|Title||Indoor Air Flow and Pollutant Removal in a Room With Desk-Top Ventilation|
|Publication Type||Conference Paper|
|Year of Publication||1993|
|Authors||David Faulkner, William J Fisk, Douglas P Sullivan|
|Conference Name||1993 Annual Meeting of the American Society of Heating, Refrigerating, and Air Conditioning Engineers, June 26-30|
|Conference Location||Denver, Colorado|
|Keywords||air distribution, chamber, control, measurement, Office Building, tobacco smoke, ventilation|
In a furnished experimental facility with three workstations separated by partitions, we studied indoor air flow patterns and tobacco smoke removal efficiency of a desk-top task ventilation system. The task ventilation system permits occupant control of the temperature, flow rate and direction of air supplied through two desk-mounted supply nozzles. In the configuration evaluated, air exited the ventilated space through a ceiling-mounted return grill. To study indoor air flow patterns, we measured the age of air at multiple indoor locations using the tracer gas step-up procedure. To study the intra-room transport of tobacco smoke particles and the efficiency of particle removal by ventilation, a cigarette was smoked mechanically in one workstation and particle concentrations were measured at multiple indoor locations including the exhaust airstream. Test variables included the direction of air supply from the nozzles, supply nozzle area, supply flow rate and temperature, percent recirculation of chamber air, and internal heat loads.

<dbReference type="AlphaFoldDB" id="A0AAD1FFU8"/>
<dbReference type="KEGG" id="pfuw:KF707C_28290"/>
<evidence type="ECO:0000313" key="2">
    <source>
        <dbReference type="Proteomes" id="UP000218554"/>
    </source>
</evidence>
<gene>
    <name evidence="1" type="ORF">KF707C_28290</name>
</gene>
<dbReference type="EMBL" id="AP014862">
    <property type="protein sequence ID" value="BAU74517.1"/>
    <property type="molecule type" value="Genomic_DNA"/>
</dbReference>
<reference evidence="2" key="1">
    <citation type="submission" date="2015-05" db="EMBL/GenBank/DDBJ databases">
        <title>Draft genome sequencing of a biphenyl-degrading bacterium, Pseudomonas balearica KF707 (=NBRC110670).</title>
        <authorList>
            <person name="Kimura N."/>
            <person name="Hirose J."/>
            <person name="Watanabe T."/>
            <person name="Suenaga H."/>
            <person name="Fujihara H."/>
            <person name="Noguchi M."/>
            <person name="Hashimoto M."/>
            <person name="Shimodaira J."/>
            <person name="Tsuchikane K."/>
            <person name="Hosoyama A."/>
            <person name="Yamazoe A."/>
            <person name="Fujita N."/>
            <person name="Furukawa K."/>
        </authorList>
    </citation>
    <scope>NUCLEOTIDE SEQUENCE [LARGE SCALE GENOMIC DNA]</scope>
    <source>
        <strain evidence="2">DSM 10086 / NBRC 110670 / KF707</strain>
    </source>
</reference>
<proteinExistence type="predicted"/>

Our major findings are as follows: (1) In tests with the nozzles pointed toward the occupants, 100% outside air supplied at the desk-top, and air supply rates of approximately 85 cfm (40 L/s) per workstation, the age of air at the breathing level of ventilated workstations was approximately 30% less than the age of air that would occur throughout the test space with perfectly mixed indoor air, (2) with smaller air supply rates and/or air supplied parallel to the edges of the desk, ages of air at breathing locations were not significantly lower than the age with perfect mixing, (3) indoor tobacco smoke particle concentrations at specific locations were generally within 12% of the average measured indoor concentration and concentrations of particles in the exhaust airstream were not significantly different from concentration of particles at breathing locations.
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